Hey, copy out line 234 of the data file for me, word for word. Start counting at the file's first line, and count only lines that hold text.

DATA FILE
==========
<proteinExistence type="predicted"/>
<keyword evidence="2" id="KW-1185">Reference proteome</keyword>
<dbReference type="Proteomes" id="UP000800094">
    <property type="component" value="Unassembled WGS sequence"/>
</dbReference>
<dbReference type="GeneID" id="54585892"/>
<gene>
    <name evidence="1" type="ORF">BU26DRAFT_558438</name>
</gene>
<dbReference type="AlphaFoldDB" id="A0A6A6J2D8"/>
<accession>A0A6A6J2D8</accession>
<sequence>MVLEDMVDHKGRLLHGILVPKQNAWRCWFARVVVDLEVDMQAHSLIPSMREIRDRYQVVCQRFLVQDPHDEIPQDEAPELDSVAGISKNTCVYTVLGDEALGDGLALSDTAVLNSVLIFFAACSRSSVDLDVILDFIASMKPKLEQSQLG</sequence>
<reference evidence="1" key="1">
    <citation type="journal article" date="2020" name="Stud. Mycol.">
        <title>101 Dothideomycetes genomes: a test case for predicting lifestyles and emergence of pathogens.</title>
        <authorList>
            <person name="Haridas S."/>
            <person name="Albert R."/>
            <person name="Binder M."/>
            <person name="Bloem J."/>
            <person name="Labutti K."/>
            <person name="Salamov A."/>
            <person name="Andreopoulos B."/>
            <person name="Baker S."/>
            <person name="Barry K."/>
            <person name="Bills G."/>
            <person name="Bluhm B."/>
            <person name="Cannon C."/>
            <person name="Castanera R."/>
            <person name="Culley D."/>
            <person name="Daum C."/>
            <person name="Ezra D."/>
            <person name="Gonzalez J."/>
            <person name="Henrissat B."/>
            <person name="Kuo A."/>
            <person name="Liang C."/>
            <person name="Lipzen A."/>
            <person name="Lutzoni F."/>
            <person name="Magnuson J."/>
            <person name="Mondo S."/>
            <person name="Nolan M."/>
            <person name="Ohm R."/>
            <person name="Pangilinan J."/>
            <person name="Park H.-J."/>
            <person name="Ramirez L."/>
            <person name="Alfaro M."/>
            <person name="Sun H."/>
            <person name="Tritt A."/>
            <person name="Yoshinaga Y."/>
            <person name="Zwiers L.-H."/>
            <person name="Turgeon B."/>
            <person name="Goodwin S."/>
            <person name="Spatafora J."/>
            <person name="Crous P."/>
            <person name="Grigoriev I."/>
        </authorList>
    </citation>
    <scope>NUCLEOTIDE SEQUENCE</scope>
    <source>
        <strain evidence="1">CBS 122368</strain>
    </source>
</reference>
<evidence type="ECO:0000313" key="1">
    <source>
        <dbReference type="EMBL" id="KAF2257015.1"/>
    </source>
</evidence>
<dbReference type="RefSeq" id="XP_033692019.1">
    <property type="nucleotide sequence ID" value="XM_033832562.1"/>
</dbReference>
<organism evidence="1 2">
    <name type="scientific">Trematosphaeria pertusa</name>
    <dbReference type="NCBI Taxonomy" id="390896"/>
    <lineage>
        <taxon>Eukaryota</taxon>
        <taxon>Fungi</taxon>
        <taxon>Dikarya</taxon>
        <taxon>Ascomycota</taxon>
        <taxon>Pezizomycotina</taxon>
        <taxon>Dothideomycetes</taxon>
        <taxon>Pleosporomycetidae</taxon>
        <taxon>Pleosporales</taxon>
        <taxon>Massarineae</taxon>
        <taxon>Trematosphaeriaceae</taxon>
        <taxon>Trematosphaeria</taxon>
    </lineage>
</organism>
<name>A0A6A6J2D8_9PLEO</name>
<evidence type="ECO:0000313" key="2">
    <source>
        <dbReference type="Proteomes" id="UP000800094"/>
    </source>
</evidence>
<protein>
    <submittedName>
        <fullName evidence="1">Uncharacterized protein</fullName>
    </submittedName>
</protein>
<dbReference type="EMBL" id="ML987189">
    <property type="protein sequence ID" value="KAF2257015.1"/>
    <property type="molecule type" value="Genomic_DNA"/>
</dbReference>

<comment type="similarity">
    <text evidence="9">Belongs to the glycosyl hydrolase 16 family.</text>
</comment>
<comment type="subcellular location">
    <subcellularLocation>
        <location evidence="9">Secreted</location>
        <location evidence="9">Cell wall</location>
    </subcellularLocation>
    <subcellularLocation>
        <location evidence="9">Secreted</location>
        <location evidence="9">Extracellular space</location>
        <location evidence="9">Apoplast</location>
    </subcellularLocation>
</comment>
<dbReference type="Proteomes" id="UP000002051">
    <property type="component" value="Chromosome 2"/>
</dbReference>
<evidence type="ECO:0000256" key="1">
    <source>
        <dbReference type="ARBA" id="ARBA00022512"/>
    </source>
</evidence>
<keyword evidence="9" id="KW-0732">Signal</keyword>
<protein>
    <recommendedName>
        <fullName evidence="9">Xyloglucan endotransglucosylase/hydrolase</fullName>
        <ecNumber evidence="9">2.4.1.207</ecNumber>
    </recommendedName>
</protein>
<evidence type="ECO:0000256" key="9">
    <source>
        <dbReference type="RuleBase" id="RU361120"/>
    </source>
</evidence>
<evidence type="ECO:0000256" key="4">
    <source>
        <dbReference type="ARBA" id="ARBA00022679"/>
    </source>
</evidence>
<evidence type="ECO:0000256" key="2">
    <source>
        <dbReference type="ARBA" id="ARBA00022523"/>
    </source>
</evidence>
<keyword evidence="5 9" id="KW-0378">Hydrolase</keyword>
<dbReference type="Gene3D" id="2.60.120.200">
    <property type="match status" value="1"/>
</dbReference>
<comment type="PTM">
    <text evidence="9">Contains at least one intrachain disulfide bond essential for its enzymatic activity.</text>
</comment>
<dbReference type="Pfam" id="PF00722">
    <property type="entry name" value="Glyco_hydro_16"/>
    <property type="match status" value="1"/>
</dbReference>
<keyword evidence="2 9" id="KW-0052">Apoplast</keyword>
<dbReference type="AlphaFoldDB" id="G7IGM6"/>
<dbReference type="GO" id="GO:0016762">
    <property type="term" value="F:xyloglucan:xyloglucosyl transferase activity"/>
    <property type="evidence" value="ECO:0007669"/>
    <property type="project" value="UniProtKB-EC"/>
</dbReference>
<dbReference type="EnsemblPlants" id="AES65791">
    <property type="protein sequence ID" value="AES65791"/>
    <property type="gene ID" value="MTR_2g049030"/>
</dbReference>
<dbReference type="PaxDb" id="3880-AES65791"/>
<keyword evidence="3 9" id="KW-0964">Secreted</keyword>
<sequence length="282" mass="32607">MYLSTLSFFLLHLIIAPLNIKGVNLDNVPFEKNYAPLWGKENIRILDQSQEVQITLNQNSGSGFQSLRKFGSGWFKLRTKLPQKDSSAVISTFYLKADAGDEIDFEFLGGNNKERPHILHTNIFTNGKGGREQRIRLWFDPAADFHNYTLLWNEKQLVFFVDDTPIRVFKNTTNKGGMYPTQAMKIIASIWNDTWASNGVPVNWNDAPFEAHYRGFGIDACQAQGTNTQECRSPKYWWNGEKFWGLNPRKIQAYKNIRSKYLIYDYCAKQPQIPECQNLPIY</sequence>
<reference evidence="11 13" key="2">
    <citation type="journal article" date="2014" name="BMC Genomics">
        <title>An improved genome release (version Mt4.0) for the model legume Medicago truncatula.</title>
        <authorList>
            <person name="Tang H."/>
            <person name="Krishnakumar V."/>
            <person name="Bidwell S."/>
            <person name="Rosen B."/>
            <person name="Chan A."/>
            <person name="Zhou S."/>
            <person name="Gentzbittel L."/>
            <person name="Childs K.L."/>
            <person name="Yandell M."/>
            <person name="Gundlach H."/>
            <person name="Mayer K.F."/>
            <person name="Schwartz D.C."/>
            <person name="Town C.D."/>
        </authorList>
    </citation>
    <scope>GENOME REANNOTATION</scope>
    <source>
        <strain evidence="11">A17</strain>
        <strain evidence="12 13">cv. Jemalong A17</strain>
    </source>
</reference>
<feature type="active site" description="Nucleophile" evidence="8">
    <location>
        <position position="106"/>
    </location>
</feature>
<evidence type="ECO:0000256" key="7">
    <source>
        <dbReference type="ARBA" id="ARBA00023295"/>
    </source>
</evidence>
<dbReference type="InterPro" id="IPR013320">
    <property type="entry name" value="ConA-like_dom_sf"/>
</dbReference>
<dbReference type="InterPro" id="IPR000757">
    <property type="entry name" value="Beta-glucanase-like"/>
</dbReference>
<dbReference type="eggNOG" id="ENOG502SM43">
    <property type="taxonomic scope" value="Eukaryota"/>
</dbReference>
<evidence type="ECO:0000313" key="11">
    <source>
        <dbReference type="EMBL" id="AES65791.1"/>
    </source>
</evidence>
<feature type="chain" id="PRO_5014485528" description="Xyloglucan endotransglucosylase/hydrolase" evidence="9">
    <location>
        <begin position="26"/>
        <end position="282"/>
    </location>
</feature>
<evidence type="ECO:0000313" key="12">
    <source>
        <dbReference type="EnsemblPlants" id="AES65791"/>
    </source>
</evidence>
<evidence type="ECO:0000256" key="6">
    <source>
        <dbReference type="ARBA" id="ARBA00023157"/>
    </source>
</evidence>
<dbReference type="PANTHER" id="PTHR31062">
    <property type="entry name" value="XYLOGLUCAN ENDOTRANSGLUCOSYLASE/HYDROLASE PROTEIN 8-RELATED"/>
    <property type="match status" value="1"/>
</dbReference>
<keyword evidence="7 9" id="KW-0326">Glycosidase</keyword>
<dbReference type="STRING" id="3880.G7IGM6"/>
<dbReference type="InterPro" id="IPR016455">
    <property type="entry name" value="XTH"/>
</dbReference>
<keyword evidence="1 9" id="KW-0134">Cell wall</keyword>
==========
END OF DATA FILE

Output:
        <dbReference type="ARBA" id="ARBA00023157"/>